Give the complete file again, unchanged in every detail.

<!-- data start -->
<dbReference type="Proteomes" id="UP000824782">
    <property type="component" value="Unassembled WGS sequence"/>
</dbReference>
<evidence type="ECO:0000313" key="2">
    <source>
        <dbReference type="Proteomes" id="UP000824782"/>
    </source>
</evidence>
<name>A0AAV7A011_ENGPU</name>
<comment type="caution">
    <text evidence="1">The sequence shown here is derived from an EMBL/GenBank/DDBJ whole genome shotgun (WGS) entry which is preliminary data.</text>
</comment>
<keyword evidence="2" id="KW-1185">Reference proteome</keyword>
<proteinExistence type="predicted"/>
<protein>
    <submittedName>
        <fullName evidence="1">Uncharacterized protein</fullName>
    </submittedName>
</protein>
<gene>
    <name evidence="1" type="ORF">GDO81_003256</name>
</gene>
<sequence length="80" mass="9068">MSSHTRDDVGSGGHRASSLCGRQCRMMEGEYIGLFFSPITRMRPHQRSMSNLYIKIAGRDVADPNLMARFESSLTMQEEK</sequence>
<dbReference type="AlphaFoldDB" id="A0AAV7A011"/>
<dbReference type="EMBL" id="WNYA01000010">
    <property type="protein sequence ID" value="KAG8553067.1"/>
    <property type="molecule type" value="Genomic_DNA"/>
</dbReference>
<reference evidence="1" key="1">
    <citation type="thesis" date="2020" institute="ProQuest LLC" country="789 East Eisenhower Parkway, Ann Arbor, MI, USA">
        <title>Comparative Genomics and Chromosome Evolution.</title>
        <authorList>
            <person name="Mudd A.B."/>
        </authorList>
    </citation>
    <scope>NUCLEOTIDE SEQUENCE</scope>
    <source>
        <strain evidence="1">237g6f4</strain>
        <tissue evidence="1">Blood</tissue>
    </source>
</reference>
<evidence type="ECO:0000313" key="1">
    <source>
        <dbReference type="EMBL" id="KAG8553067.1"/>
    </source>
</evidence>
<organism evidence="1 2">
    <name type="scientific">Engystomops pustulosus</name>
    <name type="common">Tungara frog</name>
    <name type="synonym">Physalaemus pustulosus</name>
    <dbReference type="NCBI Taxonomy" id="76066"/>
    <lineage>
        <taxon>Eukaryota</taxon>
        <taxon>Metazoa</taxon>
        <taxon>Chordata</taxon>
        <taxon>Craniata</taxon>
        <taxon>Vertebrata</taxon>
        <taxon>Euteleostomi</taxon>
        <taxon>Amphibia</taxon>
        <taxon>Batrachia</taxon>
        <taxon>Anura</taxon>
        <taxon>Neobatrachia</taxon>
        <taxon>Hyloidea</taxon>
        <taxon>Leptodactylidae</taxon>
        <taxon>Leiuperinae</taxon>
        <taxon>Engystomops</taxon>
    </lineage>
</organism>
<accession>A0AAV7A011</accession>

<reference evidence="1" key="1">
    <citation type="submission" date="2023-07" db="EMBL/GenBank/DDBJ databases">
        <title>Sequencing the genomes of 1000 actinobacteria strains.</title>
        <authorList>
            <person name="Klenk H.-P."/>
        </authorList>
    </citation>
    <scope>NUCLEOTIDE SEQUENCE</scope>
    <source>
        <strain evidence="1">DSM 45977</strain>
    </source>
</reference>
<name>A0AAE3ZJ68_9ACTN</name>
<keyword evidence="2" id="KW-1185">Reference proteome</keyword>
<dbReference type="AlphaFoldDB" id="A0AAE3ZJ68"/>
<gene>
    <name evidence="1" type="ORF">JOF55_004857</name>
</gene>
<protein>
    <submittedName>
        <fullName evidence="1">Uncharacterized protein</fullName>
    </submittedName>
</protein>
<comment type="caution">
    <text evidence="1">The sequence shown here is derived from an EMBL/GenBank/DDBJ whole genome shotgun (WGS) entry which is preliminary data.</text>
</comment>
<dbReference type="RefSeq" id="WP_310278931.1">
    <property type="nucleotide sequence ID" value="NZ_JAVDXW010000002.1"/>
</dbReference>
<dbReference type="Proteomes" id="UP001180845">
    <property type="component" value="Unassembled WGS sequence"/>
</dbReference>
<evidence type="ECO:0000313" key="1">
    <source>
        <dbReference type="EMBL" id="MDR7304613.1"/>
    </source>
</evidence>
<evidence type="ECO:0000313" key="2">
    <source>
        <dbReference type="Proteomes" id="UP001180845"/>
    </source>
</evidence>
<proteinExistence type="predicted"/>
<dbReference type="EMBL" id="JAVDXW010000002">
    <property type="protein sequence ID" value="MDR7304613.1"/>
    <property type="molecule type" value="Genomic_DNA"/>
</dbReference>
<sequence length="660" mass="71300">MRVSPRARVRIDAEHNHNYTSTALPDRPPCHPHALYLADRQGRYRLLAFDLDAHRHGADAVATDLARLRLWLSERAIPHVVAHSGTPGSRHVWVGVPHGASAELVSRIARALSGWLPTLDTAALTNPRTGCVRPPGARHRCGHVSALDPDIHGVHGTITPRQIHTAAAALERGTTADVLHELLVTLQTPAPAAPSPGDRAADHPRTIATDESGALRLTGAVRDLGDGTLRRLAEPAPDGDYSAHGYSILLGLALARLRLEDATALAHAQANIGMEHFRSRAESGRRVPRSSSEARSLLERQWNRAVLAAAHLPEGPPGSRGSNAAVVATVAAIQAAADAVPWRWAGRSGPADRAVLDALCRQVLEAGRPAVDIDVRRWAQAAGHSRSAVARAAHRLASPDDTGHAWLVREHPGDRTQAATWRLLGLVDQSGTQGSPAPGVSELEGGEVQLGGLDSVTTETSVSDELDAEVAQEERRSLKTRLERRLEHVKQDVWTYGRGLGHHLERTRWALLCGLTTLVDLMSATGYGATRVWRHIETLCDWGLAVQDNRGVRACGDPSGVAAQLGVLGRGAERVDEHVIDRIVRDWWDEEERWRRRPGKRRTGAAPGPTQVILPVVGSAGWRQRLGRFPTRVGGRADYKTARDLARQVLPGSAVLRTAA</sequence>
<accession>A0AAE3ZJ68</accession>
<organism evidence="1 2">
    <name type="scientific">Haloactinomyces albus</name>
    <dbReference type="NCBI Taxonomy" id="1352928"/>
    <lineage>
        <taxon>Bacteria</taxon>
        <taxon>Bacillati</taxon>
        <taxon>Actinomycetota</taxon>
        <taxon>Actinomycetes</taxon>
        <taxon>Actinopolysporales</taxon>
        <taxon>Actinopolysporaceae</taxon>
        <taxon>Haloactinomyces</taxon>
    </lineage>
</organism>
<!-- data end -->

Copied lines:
<dbReference type="Proteomes" id="UP000824782">
    <property type="component" value="Unassembled WGS sequence"/>
</dbReference>
<evidence type="ECO:0000313" key="2">
    <source>
        <dbReference type="Proteomes" id="UP000824782"/>
    </source>
</evidence>
<name>A0AAV7A011_ENGPU</name>
<comment type="caution">
    <text evidence="1">The sequence shown here is derived from an EMBL/GenBank/DDBJ whole genome shotgun (WGS) entry which is preliminary data.</text>
</comment>
<keyword evidence="2" id="KW-1185">Reference proteome</keyword>
<proteinExistence type="predicted"/>
<protein>
    <submittedName>
        <fullName evidence="1">Uncharacterized protein</fullName>
    </submittedName>
</protein>
<gene>
    <name evidence="1" type="ORF">GDO81_003256</name>
</gene>
<sequence length="80" mass="9068">MSSHTRDDVGSGGHRASSLCGRQCRMMEGEYIGLFFSPITRMRPHQRSMSNLYIKIAGRDVADPNLMARFESSLTMQEEK</sequence>
<dbReference type="AlphaFoldDB" id="A0AAV7A011"/>
<dbReference type="EMBL" id="WNYA01000010">
    <property type="protein sequence ID" value="KAG8553067.1"/>
    <property type="molecule type" value="Genomic_DNA"/>
</dbReference>
<reference evidence="1" key="1">
    <citation type="thesis" date="2020" institute="ProQuest LLC" country="789 East Eisenhower Parkway, Ann Arbor, MI, USA">
        <title>Comparative Genomics and Chromosome Evolution.</title>
        <authorList>
            <person name="Mudd A.B."/>
        </authorList>
    </citation>
    <scope>NUCLEOTIDE SEQUENCE</scope>
    <source>
        <strain evidence="1">237g6f4</strain>
        <tissue evidence="1">Blood</tissue>
    </source>
</reference>
<evidence type="ECO:0000313" key="1">
    <source>
        <dbReference type="EMBL" id="KAG8553067.1"/>
    </source>
</evidence>
<organism evidence="1 2">
    <name type="scientific">Engystomops pustulosus</name>
    <name type="common">Tungara frog</name>
    <name type="synonym">Physalaemus pustulosus</name>
    <dbReference type="NCBI Taxonomy" id="76066"/>
    <lineage>
        <taxon>Eukaryota</taxon>
        <taxon>Metazoa</taxon>
        <taxon>Chordata</taxon>
        <taxon>Craniata</taxon>
        <taxon>Vertebrata</taxon>
        <taxon>Euteleostomi</taxon>
        <taxon>Amphibia</taxon>
        <taxon>Batrachia</taxon>
        <taxon>Anura</taxon>
        <taxon>Neobatrachia</taxon>
        <taxon>Hyloidea</taxon>
        <taxon>Leptodactylidae</taxon>
        <taxon>Leiuperinae</taxon>
        <taxon>Engystomops</taxon>
    </lineage>
</organism>
<accession>A0AAV7A011</accession>

<reference evidence="1" key="1">
    <citation type="submission" date="2023-07" db="EMBL/GenBank/DDBJ databases">
        <title>Sequencing the genomes of 1000 actinobacteria strains.</title>
        <authorList>
            <person name="Klenk H.-P."/>
        </authorList>
    </citation>
    <scope>NUCLEOTIDE SEQUENCE</scope>
    <source>
        <strain evidence="1">DSM 45977</strain>
    </source>
</reference>
<name>A0AAE3ZJ68_9ACTN</name>
<keyword evidence="2" id="KW-1185">Reference proteome</keyword>
<dbReference type="AlphaFoldDB" id="A0AAE3ZJ68"/>
<gene>
    <name evidence="1" type="ORF">JOF55_004857</name>
</gene>
<protein>
    <submittedName>
        <fullName evidence="1">Uncharacterized protein</fullName>
    </submittedName>
</protein>
<comment type="caution">
    <text evidence="1">The sequence shown here is derived from an EMBL/GenBank/DDBJ whole genome shotgun (WGS) entry which is preliminary data.</text>
</comment>
<dbReference type="RefSeq" id="WP_310278931.1">
    <property type="nucleotide sequence ID" value="NZ_JAVDXW010000002.1"/>
</dbReference>
<dbReference type="Proteomes" id="UP001180845">
    <property type="component" value="Unassembled WGS sequence"/>
</dbReference>
<evidence type="ECO:0000313" key="1">
    <source>
        <dbReference type="EMBL" id="MDR7304613.1"/>
    </source>
</evidence>
<evidence type="ECO:0000313" key="2">
    <source>
        <dbReference type="Proteomes" id="UP001180845"/>
    </source>
</evidence>
<proteinExistence type="predicted"/>
<dbReference type="EMBL" id="JAVDXW010000002">
    <property type="protein sequence ID" value="MDR7304613.1"/>
    <property type="molecule type" value="Genomic_DNA"/>
</dbReference>
<sequence length="660" mass="71300">MRVSPRARVRIDAEHNHNYTSTALPDRPPCHPHALYLADRQGRYRLLAFDLDAHRHGADAVATDLARLRLWLSERAIPHVVAHSGTPGSRHVWVGVPHGASAELVSRIARALSGWLPTLDTAALTNPRTGCVRPPGARHRCGHVSALDPDIHGVHGTITPRQIHTAAAALERGTTADVLHELLVTLQTPAPAAPSPGDRAADHPRTIATDESGALRLTGAVRDLGDGTLRRLAEPAPDGDYSAHGYSILLGLALARLRLEDATALAHAQANIGMEHFRSRAESGRRVPRSSSEARSLLERQWNRAVLAAAHLPEGPPGSRGSNAAVVATVAAIQAAADAVPWRWAGRSGPADRAVLDALCRQVLEAGRPAVDIDVRRWAQAAGHSRSAVARAAHRLASPDDTGHAWLVREHPGDRTQAATWRLLGLVDQSGTQGSPAPGVSELEGGEVQLGGLDSVTTETSVSDELDAEVAQEERRSLKTRLERRLEHVKQDVWTYGRGLGHHLERTRWALLCGLTTLVDLMSATGYGATRVWRHIETLCDWGLAVQDNRGVRACGDPSGVAAQLGVLGRGAERVDEHVIDRIVRDWWDEEERWRRRPGKRRTGAAPGPTQVILPVVGSAGWRQRLGRFPTRVGGRADYKTARDLARQVLPGSAVLRTAA</sequence>
<accession>A0AAE3ZJ68</accession>
<organism evidence="1 2">
    <name type="scientific">Haloactinomyces albus</name>
    <dbReference type="NCBI Taxonomy" id="1352928"/>
    <lineage>
        <taxon>Bacteria</taxon>
        <taxon>Bacillati</taxon>
        <taxon>Actinomycetota</taxon>
        <taxon>Actinomycetes</taxon>
        <taxon>Actinopolysporales</taxon>
        <taxon>Actinopolysporaceae</taxon>
        <taxon>Haloactinomyces</taxon>
    </lineage>
</organism>